(Hertwich and Peters, 2009).
• Documents all direct and
indirect GHGs emissions due to
use of resources and products
(source).
• Measures the ‘demand’ side
only, in terms of the amount of
GHGs emitted.
• No benchmark is provided.
• It has a consumption-based
point of view and thus considers
trade.
• Geographically explicit and
multi-dimensional indicator: it
can be calculated for products,
public organizations, economic
sectors, individuals, cities and
up to nations.
• 140 nations for the period 19972001 are tracked (Chapagain and
Hoekstra, 2004).
• Documents both the direct and
indirect use of natural capital as
a source (demand on blue and
green waters) and as a sink (grey
water to dilute pollution).
• Measures the ‘demand’ side
only, in terms of freshwater
consumed (by sources) and
polluted (by type of pollution)
by human activities.
• No benchmark is provided.
• It has a consumption-based
approach and considers trade.
Testing the Indicators: outcomes
POLICY
USEFULNESS
ECOLOGICAL FOOTPRINT
CARBON FOOTPRINT
WATER FOOTPRINT
• Measures overshoot and
identifies the ecosystems under
human-induced stress.
• Monitors societies’ progresses
towards minimum sustainability
criteria (demand ≤ supply).
• Monitor the effectiveness of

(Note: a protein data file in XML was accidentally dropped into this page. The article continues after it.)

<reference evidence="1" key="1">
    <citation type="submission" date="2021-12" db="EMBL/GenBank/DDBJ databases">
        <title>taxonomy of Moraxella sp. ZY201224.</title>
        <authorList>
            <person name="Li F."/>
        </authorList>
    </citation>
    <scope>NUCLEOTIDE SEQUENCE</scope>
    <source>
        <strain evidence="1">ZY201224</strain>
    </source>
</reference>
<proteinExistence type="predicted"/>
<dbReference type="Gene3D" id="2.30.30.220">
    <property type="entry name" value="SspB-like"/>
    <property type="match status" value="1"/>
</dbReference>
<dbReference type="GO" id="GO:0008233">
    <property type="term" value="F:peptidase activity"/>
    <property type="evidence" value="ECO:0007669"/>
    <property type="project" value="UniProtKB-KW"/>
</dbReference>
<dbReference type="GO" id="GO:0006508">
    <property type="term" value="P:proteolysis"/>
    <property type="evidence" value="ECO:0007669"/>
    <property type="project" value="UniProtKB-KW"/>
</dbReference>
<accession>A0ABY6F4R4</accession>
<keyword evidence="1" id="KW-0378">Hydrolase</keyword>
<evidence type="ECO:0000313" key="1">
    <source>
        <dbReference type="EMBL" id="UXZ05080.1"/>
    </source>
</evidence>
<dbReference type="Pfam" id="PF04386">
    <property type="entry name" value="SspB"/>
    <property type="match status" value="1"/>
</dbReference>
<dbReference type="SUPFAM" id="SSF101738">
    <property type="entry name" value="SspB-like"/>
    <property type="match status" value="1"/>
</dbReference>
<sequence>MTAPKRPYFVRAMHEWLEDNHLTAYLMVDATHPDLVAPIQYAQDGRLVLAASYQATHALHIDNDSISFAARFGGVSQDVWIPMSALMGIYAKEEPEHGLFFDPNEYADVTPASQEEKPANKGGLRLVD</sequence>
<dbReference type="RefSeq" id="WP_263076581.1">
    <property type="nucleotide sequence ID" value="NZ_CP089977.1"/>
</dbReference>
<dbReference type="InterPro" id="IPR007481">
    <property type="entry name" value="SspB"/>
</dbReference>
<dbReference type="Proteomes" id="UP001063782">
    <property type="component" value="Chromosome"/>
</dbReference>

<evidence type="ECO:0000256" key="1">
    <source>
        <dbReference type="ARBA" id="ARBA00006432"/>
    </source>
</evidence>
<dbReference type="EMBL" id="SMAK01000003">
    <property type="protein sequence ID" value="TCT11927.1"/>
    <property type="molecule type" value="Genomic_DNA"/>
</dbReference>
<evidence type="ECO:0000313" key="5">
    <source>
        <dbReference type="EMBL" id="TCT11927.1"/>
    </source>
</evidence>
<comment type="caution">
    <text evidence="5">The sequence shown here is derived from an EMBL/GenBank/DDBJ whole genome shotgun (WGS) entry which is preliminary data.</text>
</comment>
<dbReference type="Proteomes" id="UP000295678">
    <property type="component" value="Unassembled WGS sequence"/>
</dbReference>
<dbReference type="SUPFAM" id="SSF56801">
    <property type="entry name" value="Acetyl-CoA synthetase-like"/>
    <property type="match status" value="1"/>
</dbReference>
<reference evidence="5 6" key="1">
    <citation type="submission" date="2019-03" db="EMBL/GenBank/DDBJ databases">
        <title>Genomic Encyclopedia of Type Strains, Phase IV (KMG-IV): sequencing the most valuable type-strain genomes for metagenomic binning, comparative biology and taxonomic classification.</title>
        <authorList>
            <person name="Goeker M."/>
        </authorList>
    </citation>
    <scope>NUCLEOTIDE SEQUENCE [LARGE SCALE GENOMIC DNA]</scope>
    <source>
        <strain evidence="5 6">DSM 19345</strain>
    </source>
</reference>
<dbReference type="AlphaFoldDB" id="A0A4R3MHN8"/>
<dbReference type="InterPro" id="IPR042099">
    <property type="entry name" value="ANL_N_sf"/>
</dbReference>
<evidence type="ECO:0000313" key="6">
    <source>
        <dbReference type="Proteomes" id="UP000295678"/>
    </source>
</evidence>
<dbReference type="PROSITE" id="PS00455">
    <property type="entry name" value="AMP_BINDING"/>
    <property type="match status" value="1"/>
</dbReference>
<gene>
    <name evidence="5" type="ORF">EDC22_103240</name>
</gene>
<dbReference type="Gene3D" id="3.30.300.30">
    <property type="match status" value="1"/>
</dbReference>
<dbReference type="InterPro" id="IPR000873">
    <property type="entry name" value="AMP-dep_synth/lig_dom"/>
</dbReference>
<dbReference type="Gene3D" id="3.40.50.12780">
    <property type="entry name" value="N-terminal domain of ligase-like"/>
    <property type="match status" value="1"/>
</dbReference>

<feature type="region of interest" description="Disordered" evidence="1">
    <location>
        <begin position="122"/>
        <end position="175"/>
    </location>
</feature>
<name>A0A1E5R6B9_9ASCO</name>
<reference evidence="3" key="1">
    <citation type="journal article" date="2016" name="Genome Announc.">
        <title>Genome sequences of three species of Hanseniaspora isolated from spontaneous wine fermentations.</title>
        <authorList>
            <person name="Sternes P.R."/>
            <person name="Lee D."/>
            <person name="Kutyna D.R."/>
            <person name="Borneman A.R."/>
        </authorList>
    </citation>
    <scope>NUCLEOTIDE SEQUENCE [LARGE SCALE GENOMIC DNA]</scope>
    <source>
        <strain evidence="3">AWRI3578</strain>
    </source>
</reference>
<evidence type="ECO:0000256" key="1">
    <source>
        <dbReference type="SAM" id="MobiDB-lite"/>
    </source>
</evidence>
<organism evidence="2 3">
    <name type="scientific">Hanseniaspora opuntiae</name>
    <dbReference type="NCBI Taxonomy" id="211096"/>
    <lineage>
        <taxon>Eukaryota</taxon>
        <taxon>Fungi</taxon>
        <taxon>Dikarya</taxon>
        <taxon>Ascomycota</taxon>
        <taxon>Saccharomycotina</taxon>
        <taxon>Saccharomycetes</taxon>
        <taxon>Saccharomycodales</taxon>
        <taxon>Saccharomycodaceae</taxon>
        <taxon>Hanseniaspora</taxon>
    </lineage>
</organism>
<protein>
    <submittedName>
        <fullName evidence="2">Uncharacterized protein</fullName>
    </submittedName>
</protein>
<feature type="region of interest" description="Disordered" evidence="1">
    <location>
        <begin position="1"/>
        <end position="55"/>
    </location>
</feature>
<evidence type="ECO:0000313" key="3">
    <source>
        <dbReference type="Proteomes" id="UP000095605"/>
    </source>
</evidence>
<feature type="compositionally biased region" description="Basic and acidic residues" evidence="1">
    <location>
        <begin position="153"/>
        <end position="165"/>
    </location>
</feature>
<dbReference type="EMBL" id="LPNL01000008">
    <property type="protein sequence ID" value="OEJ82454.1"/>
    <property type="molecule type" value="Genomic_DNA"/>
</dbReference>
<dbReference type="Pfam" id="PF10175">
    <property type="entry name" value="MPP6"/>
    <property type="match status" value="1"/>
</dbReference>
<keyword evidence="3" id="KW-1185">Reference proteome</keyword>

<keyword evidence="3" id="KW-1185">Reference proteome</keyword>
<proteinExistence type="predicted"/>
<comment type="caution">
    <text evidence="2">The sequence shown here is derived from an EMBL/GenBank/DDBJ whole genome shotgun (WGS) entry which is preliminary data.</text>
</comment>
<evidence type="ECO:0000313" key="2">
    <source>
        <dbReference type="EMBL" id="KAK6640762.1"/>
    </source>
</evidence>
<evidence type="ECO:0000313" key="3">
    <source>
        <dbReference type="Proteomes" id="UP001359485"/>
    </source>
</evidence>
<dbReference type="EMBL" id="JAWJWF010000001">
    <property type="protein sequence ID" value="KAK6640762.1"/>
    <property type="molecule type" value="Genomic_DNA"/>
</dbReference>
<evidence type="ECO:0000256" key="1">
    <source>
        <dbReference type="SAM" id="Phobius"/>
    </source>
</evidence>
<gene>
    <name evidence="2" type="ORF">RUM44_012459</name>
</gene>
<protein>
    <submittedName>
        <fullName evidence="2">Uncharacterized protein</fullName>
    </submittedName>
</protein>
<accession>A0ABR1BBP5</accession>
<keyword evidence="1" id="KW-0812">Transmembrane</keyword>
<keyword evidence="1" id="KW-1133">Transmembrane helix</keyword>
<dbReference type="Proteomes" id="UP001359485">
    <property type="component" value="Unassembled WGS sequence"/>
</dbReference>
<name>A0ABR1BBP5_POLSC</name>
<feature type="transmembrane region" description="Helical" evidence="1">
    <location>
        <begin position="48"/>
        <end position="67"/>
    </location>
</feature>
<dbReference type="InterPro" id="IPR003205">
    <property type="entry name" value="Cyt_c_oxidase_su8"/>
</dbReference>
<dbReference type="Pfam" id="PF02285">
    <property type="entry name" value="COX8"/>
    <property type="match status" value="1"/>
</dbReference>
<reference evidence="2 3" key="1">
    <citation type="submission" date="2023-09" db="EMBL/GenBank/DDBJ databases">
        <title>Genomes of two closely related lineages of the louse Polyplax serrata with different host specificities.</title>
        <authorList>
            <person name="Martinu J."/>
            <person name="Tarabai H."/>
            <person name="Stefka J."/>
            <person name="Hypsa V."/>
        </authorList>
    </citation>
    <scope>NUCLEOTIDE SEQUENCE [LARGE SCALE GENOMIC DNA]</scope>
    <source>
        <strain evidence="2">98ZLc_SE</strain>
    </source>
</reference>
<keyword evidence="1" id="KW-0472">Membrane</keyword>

established resource use and
resource efficiency policies.
• Allows analyzing the
consequences of using
alternative energies.
• Communicate environmental
impacts of different life-styles to
the overall public.
• Track pressure on biodiversity.
• Illustrates the unequal
distribution of resource use and
can be used to design
international policies aiming at
implementing contraction and
convergence principles.
• Offers an alternative angle for
international policy on climate
change as it complements the
territorial-based approach used
by the UNFCCC.
• Offers a better understanding of
countries’ responsibility and
could facilitate international
cooperation and partnerships
between developing and
developed countries.
• Can help design an international
harmonized price for
greenhouse gas emissions.
• Illustrates the unequal
distribution of resource use and
can be used to design
international policies aiming at
implementing contraction and
convergence principles.
• Gives a new & global dimension
to the concept of water
management & governance.
• Offers nations a better
understanding of their
dependency on foreign water
resources.
• Offers river basin authorities
info on the extent to which
scarce water resources are
allocated to low-value export
crops.
• Offers companies a way to
monitor their dependence on
scarce water resources
alongside their supply-chain.
• Illustrates the unequal
distribution of resource use and
can be used to design
international policies aiming at
implementing contraction and
convergence principles.
Testing the Indicators: outcomes
STRENGTHS
WEAKNESSES
ECOLOGICAL FOOTPRINT
CARBON FOOTPRINT
WATER FOOTPRINT
Allows benchmarking human